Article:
“I don’t know if you’ve noticed, but it seems that James Madison University has no real traditions.”

Statue of James MadisonAfter spending four years at James Madison University, one comes to realize one important thing. And that thing is that the entire university is quite contrived. JMU started out as something like the State Teachers’ College for Women at Harrisonburg or thereabouts. So we have a couple hundred or so aspiring teachers going to college in a little town called Harrisonburg. Then in 1938, after a few variations on the teachers’ college name, they come up with Madison College. Cute. The idea, as I understand it, is to name it after James Madison, Dolley Madison, or that dirty son of his who sold all his furniture, or something like that. Nice, nonspecific Madison name, for a college that used to have a generic name. No connection to the Madisons whatsoever, except for the name. James Madison the person had been dead for about 102 years. Fast forward to the 1970s, when Madison College is about to become a university. I find it interesting that the school was almost named after Dolley Madison, which is further evidence that the whole Madison name scheme is contrived. Which makes the recently-installed James Madison statue, seen at right, kind of amusing, since the connection to James Madison is totally artificial. Another interesting thing is that JMU seems to have no “real” traditions, the little things that the students do that you do because it’s what you do. For instance, at Columbia University, in Hamilton Hall, there’s a tradition where you rub the head of a certain bust in that building for good luck. Now at JMU, the statue of James Madison has only been there for about six months, so I’m not surprised that a head-rubbing tradition, where you go up and rub James Madison’s head before a test or something (and with some professors’ tests, James Madison would really be rubbed to a shine!), hasn’t started yet. So the question is, does JMU have any traditions? Well, let’s see… we have James Madison Day, which is March 17. Anyone who knows what March 17 is besides James Madison Day knows that the students are celebrating, but not for James Madison’s birthday. Besides, it’s an “official” thing. What about a more student-oriented approach, like the homecoming Purple Out? That one is VERY contrived. You have an event where the University gives away purple t-shirts, and says from the outset, “We’re trying to start a new tradition here!” Something is just a tad wrong here. You don’t just go out and manufacture a tradition. Traditions happen. Traditions take time. Traditions get recognized later on as traditions, when you say, “Why are we doing this? No reason, but we’ve just always done it.” Then that follows with, “Well, how did it get started? Who knows!” Now last fall, I actually saw the roots of what I hope becomes a long-standing tradition, because it stems from students having fun, though it may not exactly be well-advised to do. This would be the infamous streaking on the quad for homecoming. And before you cringe, no, I did not participate, and no, I do not plan to ever participate in the future. Still, it’s something that the students came up with, and it’s something that I think raised more school spirit than the official homecoming activities. The way I see it, it brings people together, it’s fun, it breaks a few indecent exposure laws (not that I’m encouraging breaking the law, mind you), and it’s a student initiated activity. Sounds like the making of a tradition to me!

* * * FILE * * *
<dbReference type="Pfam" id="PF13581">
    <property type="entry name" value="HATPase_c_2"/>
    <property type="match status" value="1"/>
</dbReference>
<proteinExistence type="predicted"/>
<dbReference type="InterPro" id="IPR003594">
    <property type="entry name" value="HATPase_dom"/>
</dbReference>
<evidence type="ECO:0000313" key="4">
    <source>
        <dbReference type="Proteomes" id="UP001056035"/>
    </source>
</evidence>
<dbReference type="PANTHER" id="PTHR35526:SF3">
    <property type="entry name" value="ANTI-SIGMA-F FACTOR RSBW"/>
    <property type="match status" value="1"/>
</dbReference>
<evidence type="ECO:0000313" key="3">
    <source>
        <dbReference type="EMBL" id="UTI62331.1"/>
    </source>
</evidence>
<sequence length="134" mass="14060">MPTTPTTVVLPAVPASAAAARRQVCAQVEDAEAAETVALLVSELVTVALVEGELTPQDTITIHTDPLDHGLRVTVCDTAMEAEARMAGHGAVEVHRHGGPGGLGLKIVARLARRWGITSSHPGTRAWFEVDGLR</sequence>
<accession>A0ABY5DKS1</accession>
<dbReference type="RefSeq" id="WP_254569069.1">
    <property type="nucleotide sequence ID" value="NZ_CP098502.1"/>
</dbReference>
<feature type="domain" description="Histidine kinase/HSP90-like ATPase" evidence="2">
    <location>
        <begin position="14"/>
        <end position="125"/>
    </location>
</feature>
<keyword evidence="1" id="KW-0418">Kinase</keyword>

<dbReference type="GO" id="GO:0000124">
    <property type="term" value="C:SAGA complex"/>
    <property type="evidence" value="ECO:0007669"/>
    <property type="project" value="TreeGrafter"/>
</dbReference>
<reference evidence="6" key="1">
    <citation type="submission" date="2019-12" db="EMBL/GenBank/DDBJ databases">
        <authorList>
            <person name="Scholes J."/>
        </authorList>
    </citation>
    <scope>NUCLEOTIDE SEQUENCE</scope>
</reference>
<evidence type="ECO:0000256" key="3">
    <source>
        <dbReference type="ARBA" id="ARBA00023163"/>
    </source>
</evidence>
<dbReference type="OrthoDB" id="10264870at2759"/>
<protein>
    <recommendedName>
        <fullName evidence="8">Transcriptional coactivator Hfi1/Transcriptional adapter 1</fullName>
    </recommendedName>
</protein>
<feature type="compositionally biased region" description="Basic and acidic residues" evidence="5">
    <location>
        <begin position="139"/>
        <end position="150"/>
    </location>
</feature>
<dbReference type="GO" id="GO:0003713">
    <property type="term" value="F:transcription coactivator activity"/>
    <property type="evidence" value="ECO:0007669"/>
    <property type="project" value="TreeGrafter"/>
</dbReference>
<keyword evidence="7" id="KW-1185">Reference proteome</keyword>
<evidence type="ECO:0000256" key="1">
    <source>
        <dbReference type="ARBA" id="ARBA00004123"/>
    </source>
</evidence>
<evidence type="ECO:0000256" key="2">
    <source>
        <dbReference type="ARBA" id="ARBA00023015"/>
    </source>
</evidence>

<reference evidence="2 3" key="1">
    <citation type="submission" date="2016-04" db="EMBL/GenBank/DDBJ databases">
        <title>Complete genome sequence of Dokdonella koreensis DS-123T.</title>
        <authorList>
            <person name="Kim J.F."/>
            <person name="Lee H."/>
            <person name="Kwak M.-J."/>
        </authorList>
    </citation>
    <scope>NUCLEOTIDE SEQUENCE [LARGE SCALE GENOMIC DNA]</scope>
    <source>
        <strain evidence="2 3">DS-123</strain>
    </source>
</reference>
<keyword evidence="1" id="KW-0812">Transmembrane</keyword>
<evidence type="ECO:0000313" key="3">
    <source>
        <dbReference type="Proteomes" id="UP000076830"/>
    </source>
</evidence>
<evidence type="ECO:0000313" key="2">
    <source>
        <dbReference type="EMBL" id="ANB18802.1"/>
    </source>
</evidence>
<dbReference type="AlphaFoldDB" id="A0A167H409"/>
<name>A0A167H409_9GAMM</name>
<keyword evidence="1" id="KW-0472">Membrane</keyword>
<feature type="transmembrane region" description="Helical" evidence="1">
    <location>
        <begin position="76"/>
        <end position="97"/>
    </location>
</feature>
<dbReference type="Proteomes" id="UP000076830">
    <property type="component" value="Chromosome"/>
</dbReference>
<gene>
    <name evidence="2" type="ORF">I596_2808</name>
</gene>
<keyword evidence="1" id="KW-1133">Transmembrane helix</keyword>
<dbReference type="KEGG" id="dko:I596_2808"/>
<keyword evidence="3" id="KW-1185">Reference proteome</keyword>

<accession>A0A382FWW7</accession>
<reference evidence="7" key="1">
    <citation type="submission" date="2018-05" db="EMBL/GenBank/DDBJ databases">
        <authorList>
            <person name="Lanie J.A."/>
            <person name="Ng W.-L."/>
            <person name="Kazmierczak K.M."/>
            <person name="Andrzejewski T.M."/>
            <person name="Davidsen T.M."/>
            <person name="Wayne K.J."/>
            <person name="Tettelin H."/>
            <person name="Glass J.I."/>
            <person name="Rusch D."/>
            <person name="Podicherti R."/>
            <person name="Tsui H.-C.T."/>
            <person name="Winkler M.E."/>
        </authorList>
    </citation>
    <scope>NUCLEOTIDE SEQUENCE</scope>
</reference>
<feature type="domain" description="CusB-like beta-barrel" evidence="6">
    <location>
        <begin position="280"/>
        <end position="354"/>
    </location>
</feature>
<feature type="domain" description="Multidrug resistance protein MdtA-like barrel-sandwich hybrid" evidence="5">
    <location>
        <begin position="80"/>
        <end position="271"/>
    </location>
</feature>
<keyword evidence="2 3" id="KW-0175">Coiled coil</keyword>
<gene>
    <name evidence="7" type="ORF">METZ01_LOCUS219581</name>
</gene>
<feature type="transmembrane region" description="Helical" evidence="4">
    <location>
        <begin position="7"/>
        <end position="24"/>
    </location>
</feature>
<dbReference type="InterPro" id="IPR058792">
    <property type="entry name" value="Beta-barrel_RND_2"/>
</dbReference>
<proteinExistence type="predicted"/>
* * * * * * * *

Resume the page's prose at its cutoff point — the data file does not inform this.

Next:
Date posted: February 3, 2003